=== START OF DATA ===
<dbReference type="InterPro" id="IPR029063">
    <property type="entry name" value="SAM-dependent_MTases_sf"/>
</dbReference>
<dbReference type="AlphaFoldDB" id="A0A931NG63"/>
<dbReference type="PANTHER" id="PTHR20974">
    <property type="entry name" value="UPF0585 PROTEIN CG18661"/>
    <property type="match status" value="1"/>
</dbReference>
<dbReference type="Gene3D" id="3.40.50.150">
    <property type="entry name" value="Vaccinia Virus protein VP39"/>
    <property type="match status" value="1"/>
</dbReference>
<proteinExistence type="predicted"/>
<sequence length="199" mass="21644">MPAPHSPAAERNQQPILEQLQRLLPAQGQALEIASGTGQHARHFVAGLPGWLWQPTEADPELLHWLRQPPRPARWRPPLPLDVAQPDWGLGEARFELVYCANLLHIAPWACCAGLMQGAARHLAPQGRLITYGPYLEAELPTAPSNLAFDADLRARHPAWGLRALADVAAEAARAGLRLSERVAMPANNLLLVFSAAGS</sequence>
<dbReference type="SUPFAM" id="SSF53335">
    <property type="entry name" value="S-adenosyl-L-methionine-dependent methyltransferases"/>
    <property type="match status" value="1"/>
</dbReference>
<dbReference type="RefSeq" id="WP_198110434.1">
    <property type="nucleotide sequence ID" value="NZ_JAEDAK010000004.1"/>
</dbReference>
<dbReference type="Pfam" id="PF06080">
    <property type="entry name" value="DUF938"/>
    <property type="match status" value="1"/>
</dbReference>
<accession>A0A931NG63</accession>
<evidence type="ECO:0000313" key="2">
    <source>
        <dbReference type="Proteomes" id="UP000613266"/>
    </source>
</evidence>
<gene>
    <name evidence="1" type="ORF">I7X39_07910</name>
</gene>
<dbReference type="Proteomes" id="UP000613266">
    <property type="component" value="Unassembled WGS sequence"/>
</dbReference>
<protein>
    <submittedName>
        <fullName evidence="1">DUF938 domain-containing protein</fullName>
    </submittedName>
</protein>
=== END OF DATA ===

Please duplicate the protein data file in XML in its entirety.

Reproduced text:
<dbReference type="InterPro" id="IPR029063">
    <property type="entry name" value="SAM-dependent_MTases_sf"/>
</dbReference>
<dbReference type="AlphaFoldDB" id="A0A931NG63"/>
<dbReference type="PANTHER" id="PTHR20974">
    <property type="entry name" value="UPF0585 PROTEIN CG18661"/>
    <property type="match status" value="1"/>
</dbReference>
<dbReference type="Gene3D" id="3.40.50.150">
    <property type="entry name" value="Vaccinia Virus protein VP39"/>
    <property type="match status" value="1"/>
</dbReference>
<proteinExistence type="predicted"/>
<sequence length="199" mass="21644">MPAPHSPAAERNQQPILEQLQRLLPAQGQALEIASGTGQHARHFVAGLPGWLWQPTEADPELLHWLRQPPRPARWRPPLPLDVAQPDWGLGEARFELVYCANLLHIAPWACCAGLMQGAARHLAPQGRLITYGPYLEAELPTAPSNLAFDADLRARHPAWGLRALADVAAEAARAGLRLSERVAMPANNLLLVFSAAGS</sequence>
<dbReference type="SUPFAM" id="SSF53335">
    <property type="entry name" value="S-adenosyl-L-methionine-dependent methyltransferases"/>
    <property type="match status" value="1"/>
</dbReference>
<dbReference type="RefSeq" id="WP_198110434.1">
    <property type="nucleotide sequence ID" value="NZ_JAEDAK010000004.1"/>
</dbReference>
<dbReference type="Pfam" id="PF06080">
    <property type="entry name" value="DUF938"/>
    <property type="match status" value="1"/>
</dbReference>
<accession>A0A931NG63</accession>
<evidence type="ECO:0000313" key="2">
    <source>
        <dbReference type="Proteomes" id="UP000613266"/>
    </source>
</evidence>
<gene>
    <name evidence="1" type="ORF">I7X39_07910</name>
</gene>
<dbReference type="Proteomes" id="UP000613266">
    <property type="component" value="Unassembled WGS sequence"/>
</dbReference>
<protein>
    <submittedName>
        <fullName evidence="1">DUF938 domain-containing protein</fullName>
    </submittedName>
</protein>